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diskant rewind: Honey Is Funny #5

Posted: August 1st, 2008, by Chris S

(Originally posted August 2002)

Honey Is Funny by Chris Summerlin

Anyone who knows me will agree. I am a guitar geek. Plain and simple. 3 of the columnists on Diskant tote axes that used to belong to me and I’ve lost count of the guitars I have owned in the past. The cool brown Telecaster I bought from a USAF pilot and then sold to Luke Younger to pay my rent? Don’t mention it unless you want to see a grown man cry. The weird all black Rickenbacker I traded some stuff for and sold to Ian Scanlon who then sold it to his own drummer? There’s a story. The white Stratocaster I split in 2 and glued together, filling the cracks with Tipp-Ex and then sold to a guitar shop? That was nice. My first guitar, loved and cared for then sold to some Scottish wannabe punk rock chick. Damn. The SG I bought last week for next to nothing. Love it.

I actually own a guitar built the week I was born and sold to me by a weird man in a house with no furniture near Newcastle. Less said the better I think. I also own a guitar worth more than my Dad’s car that was sold to me for fuck all by a lovely man purely because he realised I wanted it more than him and I’d never sell it. That lesson in karma restored my faith in humanity and got me a guitar for life, or at least until someone steals it. And I’m not even getting on to the tale of my friend Tony and the £10,000 guitar he found in a skip in Los Angeles or my housemate’s guitar he bought from Dave Pajo of Slint. Straight up. Anyway. I finally accepted my position in life and from now on I am officially a guitar dealer. That’s right. You name what you want and I will get it. Guaranteed. E-mail me. I have a few bargains as we speak (nice Fender Musicmaster bass from the 70s…mmmm…).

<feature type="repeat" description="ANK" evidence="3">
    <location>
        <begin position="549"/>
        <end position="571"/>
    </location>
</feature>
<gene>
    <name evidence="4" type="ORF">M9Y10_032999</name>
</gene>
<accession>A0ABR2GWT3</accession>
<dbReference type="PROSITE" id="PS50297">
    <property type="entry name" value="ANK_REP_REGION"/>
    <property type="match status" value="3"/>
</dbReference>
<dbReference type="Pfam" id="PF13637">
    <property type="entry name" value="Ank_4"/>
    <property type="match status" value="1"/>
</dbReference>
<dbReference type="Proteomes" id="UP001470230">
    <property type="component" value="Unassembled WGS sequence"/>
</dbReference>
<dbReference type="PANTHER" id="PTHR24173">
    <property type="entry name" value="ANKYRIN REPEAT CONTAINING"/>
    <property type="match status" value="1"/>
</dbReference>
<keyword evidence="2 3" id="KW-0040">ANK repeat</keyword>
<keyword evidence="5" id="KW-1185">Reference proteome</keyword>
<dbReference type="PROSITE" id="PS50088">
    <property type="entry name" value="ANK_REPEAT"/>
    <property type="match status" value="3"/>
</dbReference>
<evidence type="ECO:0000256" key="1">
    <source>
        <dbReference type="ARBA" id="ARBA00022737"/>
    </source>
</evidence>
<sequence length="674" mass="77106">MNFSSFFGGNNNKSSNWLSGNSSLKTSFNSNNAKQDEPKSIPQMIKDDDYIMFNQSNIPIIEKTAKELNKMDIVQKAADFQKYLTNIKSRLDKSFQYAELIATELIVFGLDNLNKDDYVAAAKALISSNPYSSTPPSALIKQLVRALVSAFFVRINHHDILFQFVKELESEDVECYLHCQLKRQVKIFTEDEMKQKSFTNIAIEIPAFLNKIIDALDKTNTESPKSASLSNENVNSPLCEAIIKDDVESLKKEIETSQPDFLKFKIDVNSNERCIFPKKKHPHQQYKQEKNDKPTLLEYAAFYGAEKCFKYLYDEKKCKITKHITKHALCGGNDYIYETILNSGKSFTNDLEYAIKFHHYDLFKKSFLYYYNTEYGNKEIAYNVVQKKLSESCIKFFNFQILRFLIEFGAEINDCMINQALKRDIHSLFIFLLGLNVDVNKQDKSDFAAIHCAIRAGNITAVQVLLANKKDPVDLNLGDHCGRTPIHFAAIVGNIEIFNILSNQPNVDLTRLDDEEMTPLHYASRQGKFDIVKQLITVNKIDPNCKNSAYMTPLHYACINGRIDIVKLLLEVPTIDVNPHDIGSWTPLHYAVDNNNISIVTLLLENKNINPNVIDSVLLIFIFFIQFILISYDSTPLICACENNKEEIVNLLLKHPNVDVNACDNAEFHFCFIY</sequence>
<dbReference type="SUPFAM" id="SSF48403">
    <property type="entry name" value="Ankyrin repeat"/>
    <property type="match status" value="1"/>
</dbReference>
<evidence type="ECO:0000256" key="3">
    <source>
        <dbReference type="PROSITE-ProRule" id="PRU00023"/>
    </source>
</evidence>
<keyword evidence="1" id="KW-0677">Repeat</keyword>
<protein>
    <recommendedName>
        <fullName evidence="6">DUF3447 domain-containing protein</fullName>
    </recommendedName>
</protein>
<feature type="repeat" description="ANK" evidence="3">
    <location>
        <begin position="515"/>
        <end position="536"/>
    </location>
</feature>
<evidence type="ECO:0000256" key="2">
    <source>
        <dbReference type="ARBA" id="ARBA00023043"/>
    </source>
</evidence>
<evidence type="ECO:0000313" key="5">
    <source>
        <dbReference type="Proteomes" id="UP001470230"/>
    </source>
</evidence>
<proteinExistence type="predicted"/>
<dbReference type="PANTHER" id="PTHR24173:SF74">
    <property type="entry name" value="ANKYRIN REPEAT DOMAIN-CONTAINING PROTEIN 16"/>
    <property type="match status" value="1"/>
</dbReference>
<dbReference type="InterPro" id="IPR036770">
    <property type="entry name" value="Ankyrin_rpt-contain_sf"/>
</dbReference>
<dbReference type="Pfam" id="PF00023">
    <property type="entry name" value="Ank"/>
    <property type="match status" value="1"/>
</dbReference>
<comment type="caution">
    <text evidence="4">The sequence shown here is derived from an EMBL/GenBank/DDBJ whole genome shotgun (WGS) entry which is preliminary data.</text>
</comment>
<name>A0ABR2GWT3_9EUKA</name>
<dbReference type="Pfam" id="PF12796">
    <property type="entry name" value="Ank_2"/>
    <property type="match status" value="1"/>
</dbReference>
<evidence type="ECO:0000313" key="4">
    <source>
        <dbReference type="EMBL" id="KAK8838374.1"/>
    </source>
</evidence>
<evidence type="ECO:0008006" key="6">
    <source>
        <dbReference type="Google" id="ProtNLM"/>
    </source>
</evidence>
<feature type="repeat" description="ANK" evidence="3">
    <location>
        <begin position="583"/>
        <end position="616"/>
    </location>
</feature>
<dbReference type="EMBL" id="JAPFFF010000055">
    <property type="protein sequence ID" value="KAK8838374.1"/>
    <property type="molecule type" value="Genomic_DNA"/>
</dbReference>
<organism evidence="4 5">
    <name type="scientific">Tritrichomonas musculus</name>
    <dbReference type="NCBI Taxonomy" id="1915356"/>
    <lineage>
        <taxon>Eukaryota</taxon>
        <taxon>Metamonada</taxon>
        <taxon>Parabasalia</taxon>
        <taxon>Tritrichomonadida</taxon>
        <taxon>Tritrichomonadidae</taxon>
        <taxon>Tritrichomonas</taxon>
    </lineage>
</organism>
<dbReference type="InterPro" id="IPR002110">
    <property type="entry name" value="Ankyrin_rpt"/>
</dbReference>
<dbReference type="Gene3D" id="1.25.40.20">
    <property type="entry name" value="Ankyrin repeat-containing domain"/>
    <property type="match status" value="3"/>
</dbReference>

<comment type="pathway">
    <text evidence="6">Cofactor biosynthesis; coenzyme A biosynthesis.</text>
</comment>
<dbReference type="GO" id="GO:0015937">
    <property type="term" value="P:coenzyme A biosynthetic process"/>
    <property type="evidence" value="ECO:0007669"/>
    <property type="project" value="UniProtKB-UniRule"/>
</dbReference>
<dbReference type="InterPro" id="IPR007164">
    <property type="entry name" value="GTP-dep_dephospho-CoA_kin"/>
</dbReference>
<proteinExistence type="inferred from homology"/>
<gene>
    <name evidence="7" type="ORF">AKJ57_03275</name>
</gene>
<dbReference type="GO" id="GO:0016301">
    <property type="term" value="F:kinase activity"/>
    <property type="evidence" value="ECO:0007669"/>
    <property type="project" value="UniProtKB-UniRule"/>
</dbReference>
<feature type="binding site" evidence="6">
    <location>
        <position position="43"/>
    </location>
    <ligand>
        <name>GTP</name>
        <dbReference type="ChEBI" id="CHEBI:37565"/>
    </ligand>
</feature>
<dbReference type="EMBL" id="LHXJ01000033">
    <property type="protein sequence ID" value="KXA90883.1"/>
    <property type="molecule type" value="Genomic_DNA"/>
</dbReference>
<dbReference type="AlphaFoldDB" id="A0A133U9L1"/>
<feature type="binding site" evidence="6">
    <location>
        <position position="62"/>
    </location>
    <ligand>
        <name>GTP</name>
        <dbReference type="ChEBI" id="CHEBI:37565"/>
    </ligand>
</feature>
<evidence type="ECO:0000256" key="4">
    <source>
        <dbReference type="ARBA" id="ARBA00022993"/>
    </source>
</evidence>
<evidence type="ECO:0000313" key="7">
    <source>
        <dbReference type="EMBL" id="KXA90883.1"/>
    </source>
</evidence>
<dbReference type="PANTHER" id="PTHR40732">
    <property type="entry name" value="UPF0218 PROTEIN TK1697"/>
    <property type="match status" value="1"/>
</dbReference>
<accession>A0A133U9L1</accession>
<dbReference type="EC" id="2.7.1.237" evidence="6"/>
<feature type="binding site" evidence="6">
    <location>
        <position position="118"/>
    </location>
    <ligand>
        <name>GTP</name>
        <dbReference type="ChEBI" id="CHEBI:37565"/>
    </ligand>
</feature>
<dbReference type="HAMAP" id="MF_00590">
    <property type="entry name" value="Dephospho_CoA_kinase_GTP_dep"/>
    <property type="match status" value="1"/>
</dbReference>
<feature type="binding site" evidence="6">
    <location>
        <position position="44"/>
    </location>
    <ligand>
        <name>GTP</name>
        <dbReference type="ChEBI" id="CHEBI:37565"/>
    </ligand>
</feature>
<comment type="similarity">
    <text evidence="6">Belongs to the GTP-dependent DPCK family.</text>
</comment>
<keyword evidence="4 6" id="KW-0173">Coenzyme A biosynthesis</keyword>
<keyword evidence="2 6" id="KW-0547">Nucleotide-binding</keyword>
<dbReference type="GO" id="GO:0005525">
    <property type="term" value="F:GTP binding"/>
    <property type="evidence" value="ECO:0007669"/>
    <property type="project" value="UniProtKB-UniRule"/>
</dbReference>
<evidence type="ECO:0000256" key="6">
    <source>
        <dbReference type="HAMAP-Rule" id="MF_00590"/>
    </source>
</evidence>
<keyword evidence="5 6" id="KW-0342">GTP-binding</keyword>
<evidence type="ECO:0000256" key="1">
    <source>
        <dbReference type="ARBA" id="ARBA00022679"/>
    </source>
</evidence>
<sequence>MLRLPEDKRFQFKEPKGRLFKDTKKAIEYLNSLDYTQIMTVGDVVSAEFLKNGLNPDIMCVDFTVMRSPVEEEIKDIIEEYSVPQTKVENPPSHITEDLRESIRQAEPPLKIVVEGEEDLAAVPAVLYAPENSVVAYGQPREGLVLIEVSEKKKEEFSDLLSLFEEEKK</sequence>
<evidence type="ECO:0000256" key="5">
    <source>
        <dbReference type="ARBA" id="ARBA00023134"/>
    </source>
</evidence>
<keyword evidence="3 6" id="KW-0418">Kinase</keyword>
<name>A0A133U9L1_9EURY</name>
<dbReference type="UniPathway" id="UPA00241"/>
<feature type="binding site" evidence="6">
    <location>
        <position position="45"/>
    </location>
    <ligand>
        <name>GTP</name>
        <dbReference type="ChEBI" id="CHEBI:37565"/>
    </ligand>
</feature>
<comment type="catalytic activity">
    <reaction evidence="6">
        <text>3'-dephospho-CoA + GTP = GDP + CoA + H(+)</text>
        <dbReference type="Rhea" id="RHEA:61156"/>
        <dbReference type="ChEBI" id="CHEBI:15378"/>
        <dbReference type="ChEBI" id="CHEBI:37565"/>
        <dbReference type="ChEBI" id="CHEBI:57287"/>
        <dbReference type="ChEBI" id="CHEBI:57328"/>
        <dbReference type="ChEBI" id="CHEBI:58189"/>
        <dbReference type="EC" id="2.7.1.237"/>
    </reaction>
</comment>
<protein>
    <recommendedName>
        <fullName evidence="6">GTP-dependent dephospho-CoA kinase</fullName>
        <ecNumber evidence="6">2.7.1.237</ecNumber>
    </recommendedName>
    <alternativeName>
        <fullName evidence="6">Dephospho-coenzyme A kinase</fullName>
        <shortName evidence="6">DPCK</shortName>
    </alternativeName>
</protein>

So! To celebrate, my column this month is all about the Gods Of Guitar. My axe heroes and heroines. Let’s not be bashful. Let’s reclaim the guitar from the cock rockers and celebrate it. Written in the format of a rock magazine review. Pete Townsend does NOT feature. The twat.

In no particular order:

Solo, Buckingham Nicks, Fleetwood Mac

Lindsey’s solo work remains untapped by myself and his early records with Stevie Nicks are a bastard to find so Lindsey makes it into my list purely for his work with Fleetwood Mac. Fuck Peter Green, Lindsey is the man. He’s never really thought of as a guitarist because the Mac don’t exactly qualify as a rock band but every song from the Buckingham/Nicks era is packed with tasty tasteful playing. Whether he’s being a model of subtlety (Rhiannon), rescuing another plodding Christine McVie 12 bar blues nightmare from the shitpile (As Long As You Follow) with some deft lickage or just turning up and going for it (The Chain) the guy is faultless. I can’t think of a shit thing the guy played with the Mac. That’s a 100% success rate. And I dig his silly little homemade guitar too.

Essential track – Never Going Back Again (Rumours). LB tells the band to go blow coke up their asses and triumphs with this fingerpicking solo country bomb.

Similar stuff – this is a tough one. Guitarists from other 70s pop/rock bands are pretty bollocks. I’m not putting Jimmy Page in, he could write express train riffs but he couldn’t play a guitar solo if his fucking life depended on it. I’d put LB in with people like Neil Young and Steven Van Zandt/Nils Lofgren’s stuff for Bruce Springsteen. Or even Robbie Robertson from The Band.


Sonny Sharrock is the motherfucker. I only own 2 of his records but I’m just a beginner. You’ll find him in the Jazz section but this is no George Benson noodling. Imagine if you will, the Jimi Hendrix Experience knocking off for a tea break and Jimi leaving his 4 million watt guitar rig set up and ready to go. Up steps a seriously righteous, angry, passionate black man and just tears shit up on the guitar at maximum screeching volume. That’s pretty much Sonny Sharrock. Add to this his wife Linda who wails over the top of the carnage. She’s been called the Yoko Ono of Free Jazz but she sings in a way that boils down gospel and soul into its raw elements which is wordless, glorious shrieking and wailing. Sonny’s drummer Milford Graves demolishes his kit for the duration of each song on Black Woman and the whole thing is so intense and spiritual you want to run naked in the streets. I bought another of his records and man, it’s hard work. I’m working hard though. After that I’m getting onto his playing as part of the Last Exit touring ensemble.